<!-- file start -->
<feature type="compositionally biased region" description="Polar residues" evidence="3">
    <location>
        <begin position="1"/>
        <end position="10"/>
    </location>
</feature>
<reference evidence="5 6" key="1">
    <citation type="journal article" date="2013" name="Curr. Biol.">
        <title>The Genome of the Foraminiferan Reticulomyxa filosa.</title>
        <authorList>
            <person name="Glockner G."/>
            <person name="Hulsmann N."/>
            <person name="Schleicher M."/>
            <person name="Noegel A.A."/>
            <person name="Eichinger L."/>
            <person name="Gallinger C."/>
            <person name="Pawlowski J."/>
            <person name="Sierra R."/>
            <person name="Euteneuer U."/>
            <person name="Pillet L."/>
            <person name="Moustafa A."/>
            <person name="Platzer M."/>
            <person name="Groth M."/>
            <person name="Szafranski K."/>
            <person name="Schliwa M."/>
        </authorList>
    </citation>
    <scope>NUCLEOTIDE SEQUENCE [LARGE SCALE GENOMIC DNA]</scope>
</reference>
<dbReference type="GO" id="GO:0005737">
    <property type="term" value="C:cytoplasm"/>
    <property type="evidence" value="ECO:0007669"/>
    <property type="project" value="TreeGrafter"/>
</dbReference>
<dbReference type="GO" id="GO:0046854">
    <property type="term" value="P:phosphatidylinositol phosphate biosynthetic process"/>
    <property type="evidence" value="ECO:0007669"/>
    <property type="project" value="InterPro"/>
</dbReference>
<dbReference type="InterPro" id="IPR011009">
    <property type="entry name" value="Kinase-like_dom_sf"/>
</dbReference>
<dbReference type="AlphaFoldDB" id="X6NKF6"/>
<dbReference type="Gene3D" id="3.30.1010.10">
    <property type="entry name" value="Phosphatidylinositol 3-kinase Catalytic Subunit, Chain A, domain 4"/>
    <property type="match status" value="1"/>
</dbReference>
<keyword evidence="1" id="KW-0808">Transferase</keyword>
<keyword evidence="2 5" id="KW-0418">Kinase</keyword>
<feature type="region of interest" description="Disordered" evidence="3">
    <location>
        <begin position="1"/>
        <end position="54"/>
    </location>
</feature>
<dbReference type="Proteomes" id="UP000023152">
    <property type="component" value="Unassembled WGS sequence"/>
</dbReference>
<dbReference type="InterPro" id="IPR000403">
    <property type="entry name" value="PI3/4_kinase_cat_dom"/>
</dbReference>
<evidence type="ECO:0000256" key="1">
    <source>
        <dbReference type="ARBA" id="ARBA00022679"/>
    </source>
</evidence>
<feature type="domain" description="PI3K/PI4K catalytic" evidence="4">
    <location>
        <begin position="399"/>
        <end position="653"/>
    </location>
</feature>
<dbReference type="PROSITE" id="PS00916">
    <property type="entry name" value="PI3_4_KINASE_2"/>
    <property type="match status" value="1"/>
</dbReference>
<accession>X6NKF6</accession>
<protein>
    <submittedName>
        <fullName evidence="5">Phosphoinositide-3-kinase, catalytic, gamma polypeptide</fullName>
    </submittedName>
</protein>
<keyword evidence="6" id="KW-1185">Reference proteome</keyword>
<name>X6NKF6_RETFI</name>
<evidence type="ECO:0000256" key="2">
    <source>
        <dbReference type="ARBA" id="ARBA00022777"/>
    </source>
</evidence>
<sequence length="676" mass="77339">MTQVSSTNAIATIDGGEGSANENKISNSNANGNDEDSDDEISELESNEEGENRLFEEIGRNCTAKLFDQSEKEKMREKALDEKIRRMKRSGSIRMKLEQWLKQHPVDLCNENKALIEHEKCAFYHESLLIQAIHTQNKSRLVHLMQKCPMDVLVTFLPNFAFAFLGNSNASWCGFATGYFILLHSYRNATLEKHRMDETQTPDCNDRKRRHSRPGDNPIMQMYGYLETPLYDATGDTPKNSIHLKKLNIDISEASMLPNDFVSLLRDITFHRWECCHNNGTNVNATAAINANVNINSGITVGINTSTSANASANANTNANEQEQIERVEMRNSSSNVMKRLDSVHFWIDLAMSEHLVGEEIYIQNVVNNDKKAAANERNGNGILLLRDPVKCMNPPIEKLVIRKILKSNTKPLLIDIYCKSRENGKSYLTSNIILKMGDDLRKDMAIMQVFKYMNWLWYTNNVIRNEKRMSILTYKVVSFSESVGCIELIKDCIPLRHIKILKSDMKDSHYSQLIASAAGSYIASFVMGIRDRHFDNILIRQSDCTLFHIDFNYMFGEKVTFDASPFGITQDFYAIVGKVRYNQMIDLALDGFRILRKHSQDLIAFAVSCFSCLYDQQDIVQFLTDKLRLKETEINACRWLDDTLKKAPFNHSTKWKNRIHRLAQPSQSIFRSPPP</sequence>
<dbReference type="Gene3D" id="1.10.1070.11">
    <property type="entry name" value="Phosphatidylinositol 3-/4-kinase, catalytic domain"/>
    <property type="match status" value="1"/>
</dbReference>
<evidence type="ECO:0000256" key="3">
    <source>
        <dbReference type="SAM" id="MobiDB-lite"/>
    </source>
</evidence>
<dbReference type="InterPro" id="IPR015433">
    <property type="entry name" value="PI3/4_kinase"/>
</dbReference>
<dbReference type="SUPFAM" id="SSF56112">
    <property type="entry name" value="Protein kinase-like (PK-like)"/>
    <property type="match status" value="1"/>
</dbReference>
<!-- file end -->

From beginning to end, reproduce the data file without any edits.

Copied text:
<feature type="compositionally biased region" description="Polar residues" evidence="3">
    <location>
        <begin position="1"/>
        <end position="10"/>
    </location>
</feature>
<reference evidence="5 6" key="1">
    <citation type="journal article" date="2013" name="Curr. Biol.">
        <title>The Genome of the Foraminiferan Reticulomyxa filosa.</title>
        <authorList>
            <person name="Glockner G."/>
            <person name="Hulsmann N."/>
            <person name="Schleicher M."/>
            <person name="Noegel A.A."/>
            <person name="Eichinger L."/>
            <person name="Gallinger C."/>
            <person name="Pawlowski J."/>
            <person name="Sierra R."/>
            <person name="Euteneuer U."/>
            <person name="Pillet L."/>
            <person name="Moustafa A."/>
            <person name="Platzer M."/>
            <person name="Groth M."/>
            <person name="Szafranski K."/>
            <person name="Schliwa M."/>
        </authorList>
    </citation>
    <scope>NUCLEOTIDE SEQUENCE [LARGE SCALE GENOMIC DNA]</scope>
</reference>
<dbReference type="GO" id="GO:0005737">
    <property type="term" value="C:cytoplasm"/>
    <property type="evidence" value="ECO:0007669"/>
    <property type="project" value="TreeGrafter"/>
</dbReference>
<dbReference type="GO" id="GO:0046854">
    <property type="term" value="P:phosphatidylinositol phosphate biosynthetic process"/>
    <property type="evidence" value="ECO:0007669"/>
    <property type="project" value="InterPro"/>
</dbReference>
<dbReference type="InterPro" id="IPR011009">
    <property type="entry name" value="Kinase-like_dom_sf"/>
</dbReference>
<dbReference type="AlphaFoldDB" id="X6NKF6"/>
<dbReference type="Gene3D" id="3.30.1010.10">
    <property type="entry name" value="Phosphatidylinositol 3-kinase Catalytic Subunit, Chain A, domain 4"/>
    <property type="match status" value="1"/>
</dbReference>
<keyword evidence="1" id="KW-0808">Transferase</keyword>
<keyword evidence="2 5" id="KW-0418">Kinase</keyword>
<feature type="region of interest" description="Disordered" evidence="3">
    <location>
        <begin position="1"/>
        <end position="54"/>
    </location>
</feature>
<dbReference type="Proteomes" id="UP000023152">
    <property type="component" value="Unassembled WGS sequence"/>
</dbReference>
<dbReference type="InterPro" id="IPR000403">
    <property type="entry name" value="PI3/4_kinase_cat_dom"/>
</dbReference>
<evidence type="ECO:0000256" key="1">
    <source>
        <dbReference type="ARBA" id="ARBA00022679"/>
    </source>
</evidence>
<feature type="domain" description="PI3K/PI4K catalytic" evidence="4">
    <location>
        <begin position="399"/>
        <end position="653"/>
    </location>
</feature>
<dbReference type="PROSITE" id="PS00916">
    <property type="entry name" value="PI3_4_KINASE_2"/>
    <property type="match status" value="1"/>
</dbReference>
<accession>X6NKF6</accession>
<protein>
    <submittedName>
        <fullName evidence="5">Phosphoinositide-3-kinase, catalytic, gamma polypeptide</fullName>
    </submittedName>
</protein>
<keyword evidence="6" id="KW-1185">Reference proteome</keyword>
<name>X6NKF6_RETFI</name>
<evidence type="ECO:0000256" key="2">
    <source>
        <dbReference type="ARBA" id="ARBA00022777"/>
    </source>
</evidence>
<sequence length="676" mass="77339">MTQVSSTNAIATIDGGEGSANENKISNSNANGNDEDSDDEISELESNEEGENRLFEEIGRNCTAKLFDQSEKEKMREKALDEKIRRMKRSGSIRMKLEQWLKQHPVDLCNENKALIEHEKCAFYHESLLIQAIHTQNKSRLVHLMQKCPMDVLVTFLPNFAFAFLGNSNASWCGFATGYFILLHSYRNATLEKHRMDETQTPDCNDRKRRHSRPGDNPIMQMYGYLETPLYDATGDTPKNSIHLKKLNIDISEASMLPNDFVSLLRDITFHRWECCHNNGTNVNATAAINANVNINSGITVGINTSTSANASANANTNANEQEQIERVEMRNSSSNVMKRLDSVHFWIDLAMSEHLVGEEIYIQNVVNNDKKAAANERNGNGILLLRDPVKCMNPPIEKLVIRKILKSNTKPLLIDIYCKSRENGKSYLTSNIILKMGDDLRKDMAIMQVFKYMNWLWYTNNVIRNEKRMSILTYKVVSFSESVGCIELIKDCIPLRHIKILKSDMKDSHYSQLIASAAGSYIASFVMGIRDRHFDNILIRQSDCTLFHIDFNYMFGEKVTFDASPFGITQDFYAIVGKVRYNQMIDLALDGFRILRKHSQDLIAFAVSCFSCLYDQQDIVQFLTDKLRLKETEINACRWLDDTLKKAPFNHSTKWKNRIHRLAQPSQSIFRSPPP</sequence>
<dbReference type="Gene3D" id="1.10.1070.11">
    <property type="entry name" value="Phosphatidylinositol 3-/4-kinase, catalytic domain"/>
    <property type="match status" value="1"/>
</dbReference>
<evidence type="ECO:0000256" key="3">
    <source>
        <dbReference type="SAM" id="MobiDB-lite"/>
    </source>
</evidence>
<dbReference type="InterPro" id="IPR015433">
    <property type="entry name" value="PI3/4_kinase"/>
</dbReference>
<dbReference type="SUPFAM" id="SSF56112">
    <property type="entry name" value="Protein kinase-like (PK-like)"/>
    <property type="match status" value="1"/>
</dbReference>